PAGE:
Shiva Maharaj:

So I guess, with that history of yours, what do you think is a real threat that we're seeing these days in terms of security, and cyber security?

John Wetzel:

I think one of the big threats that we're seeing is this thing that actually started out in a really good place. You have this enablement of the individuals basically do so much that has huge impact on on organizations and society. And it sounds like a really, really great thing like, there is probably no better time than today. To get into cybersecurity. I was reading a comment on Twitter about the recent blackhat and some of the presentations there. And I had the same thought the quality of researchers that are out there is just so much better than what I grew up with and what I think that you've ever seen out there on there's amazing, technically detailed, really thorough research happening, you have people that have that are mainly just like hackers from back in the day that now we're learning are to dive deeply into it and really understand the data that they have there. I think the counterpoint to that is that adversaries are as well. Now as a, as a malicious actor, I have more capability to cause real world impact and damage than I think at any other point in history as well. And you're starting to see this and it doesn't just have to be people that came up through a nation state or got the training or education there or are backed by being organizations as individuals you can have an outsized impact on on security teams and on these organizations there and it leads to this really high Hard to map worlds where we don't just have kind of one attack surface and like big adversaries that you can track and you know, keep everything straight, you have a lot of really qualified adversaries who work in with a variety of tools in different ways, and that it's probably hard to block, let alone to even try and identify and capture.

Shiva Maharaj:

Do you think that ransomware is the real threat? Or is that just the end result of data? exfiltration and other intelligence gathering operations?

John Wetzel:

I think that you, you still have two kind of basic threats, right, you have one that's monetized and then you have one that is, is more information is that is the goal. Um, I think that you have to think of both. I think ransomware is just the latest monetization. And it happens to be a very successful one for adversaries where they're just trying to figure out, like, how do we keep raising revenues? How do we keep identifying it, I think, you know, like, almost a perverse way, like we've talked about it in a previous podcast about like, vendor responsibilities. In a perverse way, you can almost say that the malicious actors in an economic sense, and this is no way justifying their actions, but are almost taking advantage of the investment that wasn't made prior in, in securing software doing lb in securing networks and enterprises. And, you know, essentially, you're forcing payment on on the economy, because that you It's such a huge and dangerous threat there. That, you know, they're taking advantage of that being really, really successful for it.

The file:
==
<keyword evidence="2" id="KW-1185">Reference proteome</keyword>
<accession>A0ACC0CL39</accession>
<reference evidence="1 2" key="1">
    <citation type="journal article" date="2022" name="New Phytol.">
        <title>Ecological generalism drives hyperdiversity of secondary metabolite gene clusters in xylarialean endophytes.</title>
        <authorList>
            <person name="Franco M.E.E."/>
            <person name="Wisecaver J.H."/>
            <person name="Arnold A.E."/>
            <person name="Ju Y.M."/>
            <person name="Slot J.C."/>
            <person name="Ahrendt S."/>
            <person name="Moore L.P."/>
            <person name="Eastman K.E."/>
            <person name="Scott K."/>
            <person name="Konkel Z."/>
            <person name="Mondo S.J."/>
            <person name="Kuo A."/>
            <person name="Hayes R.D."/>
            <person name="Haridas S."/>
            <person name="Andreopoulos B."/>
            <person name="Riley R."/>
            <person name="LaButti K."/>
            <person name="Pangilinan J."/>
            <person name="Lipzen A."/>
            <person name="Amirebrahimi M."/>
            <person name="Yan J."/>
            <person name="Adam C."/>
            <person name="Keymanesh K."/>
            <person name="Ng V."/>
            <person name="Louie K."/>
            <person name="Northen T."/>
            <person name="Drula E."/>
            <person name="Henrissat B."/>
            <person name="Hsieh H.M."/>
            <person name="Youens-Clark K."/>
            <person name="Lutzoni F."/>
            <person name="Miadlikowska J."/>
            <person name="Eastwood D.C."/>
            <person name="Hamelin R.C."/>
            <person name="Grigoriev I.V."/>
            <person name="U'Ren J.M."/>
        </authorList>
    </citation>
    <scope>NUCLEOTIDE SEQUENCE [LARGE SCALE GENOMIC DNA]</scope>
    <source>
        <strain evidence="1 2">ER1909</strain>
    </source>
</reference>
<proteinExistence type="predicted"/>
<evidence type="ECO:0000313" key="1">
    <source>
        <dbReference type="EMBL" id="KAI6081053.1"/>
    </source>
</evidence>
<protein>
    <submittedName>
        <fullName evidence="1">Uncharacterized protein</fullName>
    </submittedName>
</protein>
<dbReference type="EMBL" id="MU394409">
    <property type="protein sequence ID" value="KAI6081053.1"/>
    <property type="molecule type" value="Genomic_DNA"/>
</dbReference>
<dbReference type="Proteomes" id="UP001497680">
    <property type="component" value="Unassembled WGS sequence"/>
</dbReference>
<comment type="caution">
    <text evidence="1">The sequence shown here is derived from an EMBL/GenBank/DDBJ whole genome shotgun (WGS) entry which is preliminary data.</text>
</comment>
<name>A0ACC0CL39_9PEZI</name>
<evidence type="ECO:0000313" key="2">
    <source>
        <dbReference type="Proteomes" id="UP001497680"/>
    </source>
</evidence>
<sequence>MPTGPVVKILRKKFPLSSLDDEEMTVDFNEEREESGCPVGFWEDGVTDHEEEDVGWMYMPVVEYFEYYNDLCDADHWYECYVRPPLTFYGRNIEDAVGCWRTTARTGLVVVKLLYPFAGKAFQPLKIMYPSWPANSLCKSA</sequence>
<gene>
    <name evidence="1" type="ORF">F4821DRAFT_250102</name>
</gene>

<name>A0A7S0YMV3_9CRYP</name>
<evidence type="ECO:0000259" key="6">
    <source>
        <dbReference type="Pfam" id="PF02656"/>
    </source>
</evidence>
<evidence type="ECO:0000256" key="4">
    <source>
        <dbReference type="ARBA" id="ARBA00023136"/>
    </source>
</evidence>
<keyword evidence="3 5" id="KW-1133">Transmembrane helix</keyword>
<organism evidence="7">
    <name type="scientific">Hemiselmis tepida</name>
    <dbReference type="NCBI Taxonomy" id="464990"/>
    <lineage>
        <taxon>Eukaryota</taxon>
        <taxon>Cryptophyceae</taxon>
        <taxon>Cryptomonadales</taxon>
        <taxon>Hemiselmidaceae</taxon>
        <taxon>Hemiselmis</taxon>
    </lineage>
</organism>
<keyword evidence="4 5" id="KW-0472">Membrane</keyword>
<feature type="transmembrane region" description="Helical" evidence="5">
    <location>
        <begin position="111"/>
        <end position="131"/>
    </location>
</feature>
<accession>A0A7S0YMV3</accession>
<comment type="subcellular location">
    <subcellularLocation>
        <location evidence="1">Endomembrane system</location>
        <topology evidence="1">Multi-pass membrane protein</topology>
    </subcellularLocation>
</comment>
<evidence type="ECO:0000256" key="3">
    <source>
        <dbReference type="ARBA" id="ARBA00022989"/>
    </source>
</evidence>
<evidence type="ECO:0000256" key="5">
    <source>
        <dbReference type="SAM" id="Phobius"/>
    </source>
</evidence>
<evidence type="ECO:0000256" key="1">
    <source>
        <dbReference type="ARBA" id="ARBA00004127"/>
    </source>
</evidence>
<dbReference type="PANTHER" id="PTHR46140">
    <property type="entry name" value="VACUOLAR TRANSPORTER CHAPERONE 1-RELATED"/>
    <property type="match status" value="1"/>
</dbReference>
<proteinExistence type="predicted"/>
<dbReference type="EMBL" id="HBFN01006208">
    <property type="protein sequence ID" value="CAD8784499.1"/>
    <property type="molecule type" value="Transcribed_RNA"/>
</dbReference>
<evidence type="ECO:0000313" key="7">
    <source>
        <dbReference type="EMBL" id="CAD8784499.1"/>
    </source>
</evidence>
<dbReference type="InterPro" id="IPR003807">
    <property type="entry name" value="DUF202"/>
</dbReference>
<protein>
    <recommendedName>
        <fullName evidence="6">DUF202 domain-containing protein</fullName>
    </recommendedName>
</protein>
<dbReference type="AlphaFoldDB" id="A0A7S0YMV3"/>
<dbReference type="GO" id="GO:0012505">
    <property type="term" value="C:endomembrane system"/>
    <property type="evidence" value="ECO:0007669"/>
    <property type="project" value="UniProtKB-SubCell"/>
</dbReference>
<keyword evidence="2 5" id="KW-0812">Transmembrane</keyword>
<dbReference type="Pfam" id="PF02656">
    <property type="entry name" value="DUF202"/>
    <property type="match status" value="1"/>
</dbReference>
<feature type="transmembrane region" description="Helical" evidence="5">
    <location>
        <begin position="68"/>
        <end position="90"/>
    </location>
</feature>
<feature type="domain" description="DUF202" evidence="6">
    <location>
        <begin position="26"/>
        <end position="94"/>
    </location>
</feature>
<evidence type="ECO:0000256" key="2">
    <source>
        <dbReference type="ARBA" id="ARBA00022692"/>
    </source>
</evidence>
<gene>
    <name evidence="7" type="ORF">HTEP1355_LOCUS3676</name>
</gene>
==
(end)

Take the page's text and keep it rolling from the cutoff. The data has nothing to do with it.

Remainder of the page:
Shiva Maharaj:

You know, speaking of that previous podcast that we did together over it, I think, rocket MSSP, with a great group of guys, you foresaw or foretold the consi and locked it up tech, which I think everyone's living through right now. And most recently, Accenture, who's probably number one in the world, and what they do just by scale, and probably the depth of their bench. How long have you guys been tracking this potential uptick? If you can discuss something like that for compsci and lock that too.

John Wetzel:

So we track those types of actors all the time. And I think it's, it's really critical, not just from a vendor space from just from the security space to really understand how those markets have evolved and shift. It is not uncommon to see actors actors emerge, and then in change and shifting grow. And so it's important if you have the resources to be able to kind of understand that so it's almost as soon as they're advertised as soon as they're out there. We're watching it and some of it comes from like earlier, evolutions. Now, you saw that, you see a lot of change in like, access, access brokers. Some of that came from like emo tech shutdowns earlier on in like, January, which seems like a lifetime ago. But you saw a lot of change up and shake up in that market as well. Um, so we basically been looking at it we have like one of our ransomware experts is down Liska. He looks at this stuff all the time, probably since I think 2016 2017 has been really just forecasting how bad this was going to be getting.

Shiva Maharaj:

What have you guys been seeing or in regards to the the old guys like Darkside? revol, who went on to I know, record a future recently did an interview with some reps from dark side. Yeah, I'm sorry. Black matter,

John Wetzel: